First and foremost, there has never been a transparent or public discussion of what “co-existence” policy is, what it means, how it will be implemented and/or enforced. The USDA cites the definition created by the USDA Advisory Committee on Biotechnology and the 21st Century. It should be noted that this is small group of individuals who largely represent the interests of the biotechnology industry and production agriculture, and did not include direct involvement from the organic industry. There has been no policy framework for co-existence that has been developed, there have been no hearings on the definition of coexistence, much less how it can be utilized as an effective tool in ensuring that biotech contamination of organic or conventional crops and seeds will not result in economic harm to non-biotech crop or commodity producers, and how non-GE producers will be compensated for losses in the event of contamination.

USDA on numerous occasions has described coexistence as the “cornerstone” of U.S. biotech policy. If that is to be the case, a participatory and transparent policy development process needs to be established. OTA stands ready to engage in the important policy discussion directly, in an open and transparent manner that reflects the input of the diverse set of stakeholders impacted by USDA policies in this regard.

In terms of co-existence as applied to biotech contamination of organic crops/products, USDA utilizes a simplistic and narrow definition of “organic” based on the legal definition in the National Organic Program. USDA concludes that “because organic is based on process and not product, the mere presence of plant materials produced through excluded methods (i.e. genetic engineering) will not jeopardize products labeled as organic as long as the grower follows required production protocols. (EA at p. 119, 120). According to USDA, since inadvertent use of genetically engineered crops/products will not result in loss of organic certification, biotech contamination is a “no harm, no foul” situation.

The EA validates the no-harm, no-foul approach by indicating that “coexistence-enabling factors identified are existing legal and regulatory frameworks that enabled different markets to develop without foreclosing the ability of participants in the food and feed supply to establish standards and procedures (e.g., not setting specific mandatory adventitious presence thresholds and having process-based rather than product-based organic standards).” The implication that biotech contamination will not adversely affect organic producers, processors and markets belies the reality of the modern organic industry. (EA at p.121).

The USDA has arbitrarily concluded that “co-existence” works in other situations where biotech contamination has been demonstrated. Most notably in the GE Alfalfa EIS, where it was claimed that co-existence has been achieved merely by the fact that 200,000 acres of GE Alfalfa had been planted during the two years of deregulated crop production. No studies or research were cited to support the conclusion that co-existence had been achieved. Subsequent reports from Cal/West Seeds found GE alfalfa content in more than 12% of fields in 2008 and more than 30% of fields in preliminary 2009 data. These levels of biotech contamination were corroborated by Dairyland Seeds, another major farmer cooperative producing alfalfa seed. These levels of contamination occurred despite the fact that 200,000 acres represents less that 1% of total U.S. alfalfa acreage.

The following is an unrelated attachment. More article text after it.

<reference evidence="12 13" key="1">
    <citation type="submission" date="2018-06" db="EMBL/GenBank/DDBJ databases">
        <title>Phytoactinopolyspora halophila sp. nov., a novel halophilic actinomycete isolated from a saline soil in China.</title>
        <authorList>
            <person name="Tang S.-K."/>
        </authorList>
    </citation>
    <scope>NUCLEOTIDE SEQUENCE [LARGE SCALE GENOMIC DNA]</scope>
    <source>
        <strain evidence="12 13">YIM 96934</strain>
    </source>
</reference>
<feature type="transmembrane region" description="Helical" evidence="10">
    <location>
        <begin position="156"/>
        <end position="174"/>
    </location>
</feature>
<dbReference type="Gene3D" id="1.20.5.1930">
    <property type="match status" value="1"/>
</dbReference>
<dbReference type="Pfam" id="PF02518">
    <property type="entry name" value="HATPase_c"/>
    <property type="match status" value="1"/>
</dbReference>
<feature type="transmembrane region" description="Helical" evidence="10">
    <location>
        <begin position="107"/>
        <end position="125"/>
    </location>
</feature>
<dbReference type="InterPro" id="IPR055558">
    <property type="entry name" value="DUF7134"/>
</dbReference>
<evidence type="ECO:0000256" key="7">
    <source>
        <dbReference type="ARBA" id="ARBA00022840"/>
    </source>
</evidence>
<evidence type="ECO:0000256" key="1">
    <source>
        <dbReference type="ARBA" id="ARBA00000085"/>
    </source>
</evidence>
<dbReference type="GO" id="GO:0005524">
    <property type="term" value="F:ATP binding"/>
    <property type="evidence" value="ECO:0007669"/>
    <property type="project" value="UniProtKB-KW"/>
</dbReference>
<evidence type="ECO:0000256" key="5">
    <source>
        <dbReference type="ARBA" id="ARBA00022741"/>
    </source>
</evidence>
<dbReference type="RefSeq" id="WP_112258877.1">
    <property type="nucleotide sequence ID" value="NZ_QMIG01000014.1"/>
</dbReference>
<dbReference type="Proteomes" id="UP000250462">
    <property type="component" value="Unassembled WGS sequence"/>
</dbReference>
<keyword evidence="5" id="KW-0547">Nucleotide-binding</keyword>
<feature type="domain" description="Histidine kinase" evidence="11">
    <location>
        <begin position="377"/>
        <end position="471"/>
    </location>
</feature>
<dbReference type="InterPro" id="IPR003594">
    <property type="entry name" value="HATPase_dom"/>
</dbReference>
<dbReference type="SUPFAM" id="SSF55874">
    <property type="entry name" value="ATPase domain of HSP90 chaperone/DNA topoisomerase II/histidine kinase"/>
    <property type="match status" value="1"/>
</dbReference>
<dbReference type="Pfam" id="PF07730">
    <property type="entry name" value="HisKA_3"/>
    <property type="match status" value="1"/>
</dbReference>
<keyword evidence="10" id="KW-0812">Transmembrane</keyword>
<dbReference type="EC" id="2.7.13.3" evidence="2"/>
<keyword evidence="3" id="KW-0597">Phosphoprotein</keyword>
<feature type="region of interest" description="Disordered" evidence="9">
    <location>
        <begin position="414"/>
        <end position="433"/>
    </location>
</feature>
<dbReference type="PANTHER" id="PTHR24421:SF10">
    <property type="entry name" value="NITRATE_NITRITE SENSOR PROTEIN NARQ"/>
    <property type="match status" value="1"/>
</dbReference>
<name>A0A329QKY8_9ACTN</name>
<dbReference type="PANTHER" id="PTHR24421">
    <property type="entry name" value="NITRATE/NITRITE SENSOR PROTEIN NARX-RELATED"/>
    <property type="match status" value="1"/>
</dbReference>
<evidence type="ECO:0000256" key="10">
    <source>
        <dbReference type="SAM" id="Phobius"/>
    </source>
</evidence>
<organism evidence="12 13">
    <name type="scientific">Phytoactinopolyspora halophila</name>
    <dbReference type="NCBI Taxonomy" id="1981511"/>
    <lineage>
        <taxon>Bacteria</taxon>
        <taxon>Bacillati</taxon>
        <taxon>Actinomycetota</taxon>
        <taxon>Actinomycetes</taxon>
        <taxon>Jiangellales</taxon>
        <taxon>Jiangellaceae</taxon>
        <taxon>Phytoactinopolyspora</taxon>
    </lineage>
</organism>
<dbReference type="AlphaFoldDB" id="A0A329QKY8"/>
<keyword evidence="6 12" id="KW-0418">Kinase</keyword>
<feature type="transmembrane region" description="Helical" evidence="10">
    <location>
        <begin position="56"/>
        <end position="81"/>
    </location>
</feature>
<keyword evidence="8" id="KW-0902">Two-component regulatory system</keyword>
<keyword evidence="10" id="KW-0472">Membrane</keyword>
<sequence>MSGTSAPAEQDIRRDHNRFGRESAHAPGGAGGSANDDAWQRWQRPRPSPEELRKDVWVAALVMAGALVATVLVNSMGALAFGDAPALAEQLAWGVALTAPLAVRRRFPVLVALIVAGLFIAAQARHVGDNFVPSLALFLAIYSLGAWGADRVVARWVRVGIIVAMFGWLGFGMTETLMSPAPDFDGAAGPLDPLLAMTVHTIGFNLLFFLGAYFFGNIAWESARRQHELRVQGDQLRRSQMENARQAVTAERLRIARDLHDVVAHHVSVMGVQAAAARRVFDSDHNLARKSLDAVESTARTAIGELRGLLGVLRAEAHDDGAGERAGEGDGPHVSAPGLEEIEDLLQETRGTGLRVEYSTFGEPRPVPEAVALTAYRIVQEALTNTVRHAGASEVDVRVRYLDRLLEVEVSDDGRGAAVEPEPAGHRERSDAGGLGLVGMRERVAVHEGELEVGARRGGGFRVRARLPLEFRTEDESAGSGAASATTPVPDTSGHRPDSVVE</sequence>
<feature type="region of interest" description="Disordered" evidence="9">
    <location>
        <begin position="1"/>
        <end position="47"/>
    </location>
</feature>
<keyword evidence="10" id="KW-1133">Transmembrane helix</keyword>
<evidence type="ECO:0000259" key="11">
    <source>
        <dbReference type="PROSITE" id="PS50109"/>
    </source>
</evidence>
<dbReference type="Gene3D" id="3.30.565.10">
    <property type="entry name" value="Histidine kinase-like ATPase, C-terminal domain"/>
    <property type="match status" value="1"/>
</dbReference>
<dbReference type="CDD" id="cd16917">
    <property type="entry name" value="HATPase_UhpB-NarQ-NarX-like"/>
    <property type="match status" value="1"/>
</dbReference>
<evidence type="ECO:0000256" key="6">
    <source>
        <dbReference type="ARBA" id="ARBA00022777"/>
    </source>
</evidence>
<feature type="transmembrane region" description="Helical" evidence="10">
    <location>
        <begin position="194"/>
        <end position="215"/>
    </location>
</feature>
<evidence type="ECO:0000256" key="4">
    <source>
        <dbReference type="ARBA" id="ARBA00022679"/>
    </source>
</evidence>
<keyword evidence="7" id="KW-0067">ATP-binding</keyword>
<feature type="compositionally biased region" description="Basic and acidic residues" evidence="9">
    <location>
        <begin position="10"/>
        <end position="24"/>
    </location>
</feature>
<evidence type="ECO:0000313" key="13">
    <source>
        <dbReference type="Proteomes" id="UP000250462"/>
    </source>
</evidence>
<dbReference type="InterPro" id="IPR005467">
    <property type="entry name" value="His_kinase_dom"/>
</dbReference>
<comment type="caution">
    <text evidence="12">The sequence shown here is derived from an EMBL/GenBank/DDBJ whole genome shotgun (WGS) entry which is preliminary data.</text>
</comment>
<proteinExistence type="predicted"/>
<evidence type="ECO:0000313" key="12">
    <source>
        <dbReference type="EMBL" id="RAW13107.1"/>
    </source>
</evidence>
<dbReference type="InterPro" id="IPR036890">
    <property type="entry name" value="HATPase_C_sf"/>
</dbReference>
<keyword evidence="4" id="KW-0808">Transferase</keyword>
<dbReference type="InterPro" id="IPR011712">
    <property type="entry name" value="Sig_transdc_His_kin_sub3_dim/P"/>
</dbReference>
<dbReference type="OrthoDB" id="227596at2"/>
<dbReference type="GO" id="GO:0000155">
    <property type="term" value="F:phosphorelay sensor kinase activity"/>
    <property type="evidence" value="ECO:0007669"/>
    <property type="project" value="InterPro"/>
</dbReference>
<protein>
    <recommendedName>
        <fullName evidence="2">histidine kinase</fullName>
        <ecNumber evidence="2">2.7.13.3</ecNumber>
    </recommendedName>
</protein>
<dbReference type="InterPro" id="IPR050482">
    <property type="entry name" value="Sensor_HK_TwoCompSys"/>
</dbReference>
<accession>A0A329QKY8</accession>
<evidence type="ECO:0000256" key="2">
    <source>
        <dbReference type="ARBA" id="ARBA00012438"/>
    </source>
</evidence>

We believe that “co-existence” is not an apt description for the policy goals that we believe are fundamental to discussions on deregulating new biotech crops. The goal of any co-existence policy must be to ensure that biotech contamination does not result in economic harm to organic or conventional producers or industries. Consistent with that goal, there must be policies to ensure that remedies are available to provide compensation to producers suffering economic harm as a result of biotech contamination. We suggest that the terminology be changed from “co-existence” to “meaningful co-existence through contamination prevention and compensation” to more appropriately describe the policy goals and objectives for the program.

Essential components of this type of meaningful co-existence include but are not limited to:

  • Assignment of liability to the patent holder, including a system of compensation for losses due to inadvertent contamination that does not pit farmer against farmer,
  • Compensation for perpetual costs of co-existence including testing and commingling prevention throughout the supply chain,
  • Preservation of seed stock supply and genetic diversity—critical to food security,
  • Comprehensive environmental, public health and socio-economic assessments prior to deregulation,
  • Retention of regulatory authority by USDA after deregulation through creation of “commercialization permit,”
  • Labeling of GM crops and product ingredients.

These safeguards should be viewed as perquisites to any commercialization of GE crops.

Best regards,
Bushway signature
Christine Bushway

cc: Tom Vilsack, Secretary of Agriculture

[1] Greene, Cathy and Smith, Katherine, Economic Research Service, 2nd Qtr 2010, Choices Magazine, a publication of Agriculture and Applied Economics Association